Best of the rest
Best of the rest
Last year’s race proves anything can happen at the Dauphine, and anybody can announce themselves a contender ahead of the Tour de France.
Several young riders have a chance of doing just that, including last year’s best young rider Wilco Kelderman (LottoNL-Jumbo).
Seventh at the Giro d’Italia last year, Kelderman has built towards the Tour de France this year and so arrives at a race he finished fourth at in 2014 fresher and with a great chance of a podium.
Also looking to improve on impressive showings last year will be rising British star Adam Yates (Orica-GreenEDGE), who was sixth last time out and finished ninth at Tirreno-Adriatico in March.
He and brother and team-mate Simon Yates, who finished inside the top ten at both the Tour of the Basque Country and Tour de Romandie, will hope to add to their ever-increasing reputations.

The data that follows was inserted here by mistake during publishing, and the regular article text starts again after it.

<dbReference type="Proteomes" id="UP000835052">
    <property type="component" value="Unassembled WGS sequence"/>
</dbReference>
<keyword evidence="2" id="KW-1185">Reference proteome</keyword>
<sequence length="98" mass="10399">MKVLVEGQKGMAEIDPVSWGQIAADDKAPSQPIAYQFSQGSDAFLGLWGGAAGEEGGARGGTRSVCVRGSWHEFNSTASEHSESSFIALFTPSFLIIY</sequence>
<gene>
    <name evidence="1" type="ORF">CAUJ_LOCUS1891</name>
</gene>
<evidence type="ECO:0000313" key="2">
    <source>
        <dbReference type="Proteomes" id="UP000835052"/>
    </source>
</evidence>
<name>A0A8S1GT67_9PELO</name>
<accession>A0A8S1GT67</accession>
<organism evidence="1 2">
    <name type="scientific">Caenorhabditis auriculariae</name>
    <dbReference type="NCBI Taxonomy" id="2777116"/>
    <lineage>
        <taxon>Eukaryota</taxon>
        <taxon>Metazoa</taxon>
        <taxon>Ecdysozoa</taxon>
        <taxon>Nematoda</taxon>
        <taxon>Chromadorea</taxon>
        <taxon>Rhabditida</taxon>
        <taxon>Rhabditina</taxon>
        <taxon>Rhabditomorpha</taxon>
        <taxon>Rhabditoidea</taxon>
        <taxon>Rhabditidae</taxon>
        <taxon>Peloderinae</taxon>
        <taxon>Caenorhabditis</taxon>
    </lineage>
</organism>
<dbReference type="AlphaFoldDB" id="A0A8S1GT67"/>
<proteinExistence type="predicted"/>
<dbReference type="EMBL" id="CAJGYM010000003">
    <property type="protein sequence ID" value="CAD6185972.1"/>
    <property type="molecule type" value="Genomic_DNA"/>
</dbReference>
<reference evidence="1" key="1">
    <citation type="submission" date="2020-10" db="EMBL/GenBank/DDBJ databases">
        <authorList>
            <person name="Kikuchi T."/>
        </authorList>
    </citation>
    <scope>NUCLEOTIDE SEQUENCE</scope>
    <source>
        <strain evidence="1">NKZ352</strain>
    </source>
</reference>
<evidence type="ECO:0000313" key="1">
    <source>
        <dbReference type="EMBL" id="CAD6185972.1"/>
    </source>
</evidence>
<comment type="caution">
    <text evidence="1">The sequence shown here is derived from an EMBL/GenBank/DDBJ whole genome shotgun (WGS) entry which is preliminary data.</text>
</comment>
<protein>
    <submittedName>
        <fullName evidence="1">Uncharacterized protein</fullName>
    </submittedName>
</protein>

French hopefuls Romain Bardet (Ag2r-La Mondiale) and Julian Alaphilippe (Etixx-QuickStep) – the latter racing on the back of a strong spring and a narrow second place at the Tour of California – will also fly the flag for the future generation.
At the other end of the scale, Jean-Christophe Peraud (Ag2r-La Mondiale) could well be the oldest man in the race at 38 year’s old, but after finishing second at the Tour de France last year and earlier this year winning the Criterium International, he should not be written off.
Other riders with wins already to their name this year include Tour of Oman champion Rafael Valls (Lampre-Merida), who was also in the top ten at Paris-Nice and the Tour of Catalunya.
He and team-mate Rui Costa, who will ride the Dauphine at the expense of bidding for a fourth straight Tour de Suisse win, lead a Lampre-Merida team which enjoyed four stage wins at the Giro d’Italia and so will be keen to carry that momentum to the Tour.